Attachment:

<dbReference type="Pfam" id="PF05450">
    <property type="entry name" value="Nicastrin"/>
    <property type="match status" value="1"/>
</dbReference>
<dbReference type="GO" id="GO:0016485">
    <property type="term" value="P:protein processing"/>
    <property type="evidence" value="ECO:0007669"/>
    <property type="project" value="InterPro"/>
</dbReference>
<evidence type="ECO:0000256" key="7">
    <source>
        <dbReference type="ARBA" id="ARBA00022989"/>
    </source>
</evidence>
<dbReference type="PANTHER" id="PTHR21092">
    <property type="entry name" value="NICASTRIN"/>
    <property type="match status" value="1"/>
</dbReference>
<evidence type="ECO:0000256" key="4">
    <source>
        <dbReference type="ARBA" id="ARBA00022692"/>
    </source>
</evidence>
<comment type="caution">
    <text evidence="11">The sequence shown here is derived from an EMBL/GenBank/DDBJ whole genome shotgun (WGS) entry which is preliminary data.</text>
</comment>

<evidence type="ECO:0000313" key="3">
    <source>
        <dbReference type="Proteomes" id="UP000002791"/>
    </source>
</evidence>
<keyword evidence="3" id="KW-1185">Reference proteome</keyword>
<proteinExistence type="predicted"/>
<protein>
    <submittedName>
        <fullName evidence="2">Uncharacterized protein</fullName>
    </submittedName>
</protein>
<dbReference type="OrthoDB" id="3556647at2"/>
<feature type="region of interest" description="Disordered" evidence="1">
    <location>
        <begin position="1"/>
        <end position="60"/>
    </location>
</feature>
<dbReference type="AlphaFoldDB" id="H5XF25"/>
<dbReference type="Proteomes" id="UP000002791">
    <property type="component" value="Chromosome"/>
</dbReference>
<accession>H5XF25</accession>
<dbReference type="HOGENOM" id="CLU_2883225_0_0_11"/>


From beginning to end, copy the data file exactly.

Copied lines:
<dbReference type="Pfam" id="PF05450">
    <property type="entry name" value="Nicastrin"/>
    <property type="match status" value="1"/>
</dbReference>
<dbReference type="GO" id="GO:0016485">
    <property type="term" value="P:protein processing"/>
    <property type="evidence" value="ECO:0007669"/>
    <property type="project" value="InterPro"/>
</dbReference>
<evidence type="ECO:0000256" key="7">
    <source>
        <dbReference type="ARBA" id="ARBA00022989"/>
    </source>
</evidence>
<dbReference type="PANTHER" id="PTHR21092">
    <property type="entry name" value="NICASTRIN"/>
    <property type="match status" value="1"/>
</dbReference>
<evidence type="ECO:0000256" key="4">
    <source>
        <dbReference type="ARBA" id="ARBA00022692"/>
    </source>
</evidence>
<comment type="caution">
    <text evidence="11">The sequence shown here is derived from an EMBL/GenBank/DDBJ whole genome shotgun (WGS) entry which is preliminary data.</text>
</comment>

<evidence type="ECO:0000313" key="3">
    <source>
        <dbReference type="Proteomes" id="UP000002791"/>
    </source>
</evidence>
<keyword evidence="3" id="KW-1185">Reference proteome</keyword>
<proteinExistence type="predicted"/>
<protein>
    <submittedName>
        <fullName evidence="2">Uncharacterized protein</fullName>
    </submittedName>
</protein>
<dbReference type="OrthoDB" id="3556647at2"/>
<feature type="region of interest" description="Disordered" evidence="1">
    <location>
        <begin position="1"/>
        <end position="60"/>
    </location>
</feature>
<dbReference type="AlphaFoldDB" id="H5XF25"/>
<dbReference type="Proteomes" id="UP000002791">
    <property type="component" value="Chromosome"/>
</dbReference>
<accession>H5XF25</accession>
<dbReference type="HOGENOM" id="CLU_2883225_0_0_11"/>